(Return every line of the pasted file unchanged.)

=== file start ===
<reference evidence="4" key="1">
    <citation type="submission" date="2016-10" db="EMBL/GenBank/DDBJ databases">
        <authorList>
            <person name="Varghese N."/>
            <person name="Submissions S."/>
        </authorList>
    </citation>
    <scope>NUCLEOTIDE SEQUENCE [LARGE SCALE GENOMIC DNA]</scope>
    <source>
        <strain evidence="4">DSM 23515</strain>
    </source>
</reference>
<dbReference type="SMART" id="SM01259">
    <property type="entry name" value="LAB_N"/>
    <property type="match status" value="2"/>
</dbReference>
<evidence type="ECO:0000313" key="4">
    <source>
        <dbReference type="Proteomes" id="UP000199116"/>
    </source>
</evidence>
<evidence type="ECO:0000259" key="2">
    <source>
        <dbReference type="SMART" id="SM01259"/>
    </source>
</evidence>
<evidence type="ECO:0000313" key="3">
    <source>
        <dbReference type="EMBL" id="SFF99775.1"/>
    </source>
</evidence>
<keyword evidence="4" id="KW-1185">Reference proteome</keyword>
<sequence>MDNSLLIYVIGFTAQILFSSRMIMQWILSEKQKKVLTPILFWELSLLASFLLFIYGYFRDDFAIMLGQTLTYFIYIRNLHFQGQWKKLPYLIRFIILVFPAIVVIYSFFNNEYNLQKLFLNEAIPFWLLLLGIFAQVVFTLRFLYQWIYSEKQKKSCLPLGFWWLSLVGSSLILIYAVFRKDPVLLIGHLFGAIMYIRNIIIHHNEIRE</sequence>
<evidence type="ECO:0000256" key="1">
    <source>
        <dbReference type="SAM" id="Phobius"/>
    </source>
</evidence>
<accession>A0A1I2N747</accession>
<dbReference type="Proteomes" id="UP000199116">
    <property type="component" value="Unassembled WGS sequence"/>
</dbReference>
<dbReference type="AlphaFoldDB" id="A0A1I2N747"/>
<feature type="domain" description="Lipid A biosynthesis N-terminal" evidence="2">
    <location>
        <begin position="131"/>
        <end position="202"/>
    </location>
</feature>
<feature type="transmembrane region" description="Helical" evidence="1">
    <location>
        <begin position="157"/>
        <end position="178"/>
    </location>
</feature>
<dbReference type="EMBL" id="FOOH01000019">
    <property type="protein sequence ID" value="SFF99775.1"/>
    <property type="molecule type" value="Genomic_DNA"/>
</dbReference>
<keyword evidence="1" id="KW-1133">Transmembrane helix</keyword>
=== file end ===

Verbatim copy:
<reference evidence="4" key="1">
    <citation type="submission" date="2016-10" db="EMBL/GenBank/DDBJ databases">
        <authorList>
            <person name="Varghese N."/>
            <person name="Submissions S."/>
        </authorList>
    </citation>
    <scope>NUCLEOTIDE SEQUENCE [LARGE SCALE GENOMIC DNA]</scope>
    <source>
        <strain evidence="4">DSM 23515</strain>
    </source>
</reference>
<dbReference type="SMART" id="SM01259">
    <property type="entry name" value="LAB_N"/>
    <property type="match status" value="2"/>
</dbReference>
<evidence type="ECO:0000313" key="4">
    <source>
        <dbReference type="Proteomes" id="UP000199116"/>
    </source>
</evidence>
<evidence type="ECO:0000259" key="2">
    <source>
        <dbReference type="SMART" id="SM01259"/>
    </source>
</evidence>
<evidence type="ECO:0000313" key="3">
    <source>
        <dbReference type="EMBL" id="SFF99775.1"/>
    </source>
</evidence>
<keyword evidence="4" id="KW-1185">Reference proteome</keyword>
<sequence>MDNSLLIYVIGFTAQILFSSRMIMQWILSEKQKKVLTPILFWELSLLASFLLFIYGYFRDDFAIMLGQTLTYFIYIRNLHFQGQWKKLPYLIRFIILVFPAIVVIYSFFNNEYNLQKLFLNEAIPFWLLLLGIFAQVVFTLRFLYQWIYSEKQKKSCLPLGFWWLSLVGSSLILIYAVFRKDPVLLIGHLFGAIMYIRNIIIHHNEIRE</sequence>
<evidence type="ECO:0000256" key="1">
    <source>
        <dbReference type="SAM" id="Phobius"/>
    </source>
</evidence>
<accession>A0A1I2N747</accession>
<dbReference type="Proteomes" id="UP000199116">
    <property type="component" value="Unassembled WGS sequence"/>
</dbReference>
<dbReference type="AlphaFoldDB" id="A0A1I2N747"/>
<feature type="domain" description="Lipid A biosynthesis N-terminal" evidence="2">
    <location>
        <begin position="131"/>
        <end position="202"/>
    </location>
</feature>
<feature type="transmembrane region" description="Helical" evidence="1">
    <location>
        <begin position="157"/>
        <end position="178"/>
    </location>
</feature>
<dbReference type="EMBL" id="FOOH01000019">
    <property type="protein sequence ID" value="SFF99775.1"/>
    <property type="molecule type" value="Genomic_DNA"/>
</dbReference>
<keyword evidence="1" id="KW-1133">Transmembrane helix</keyword>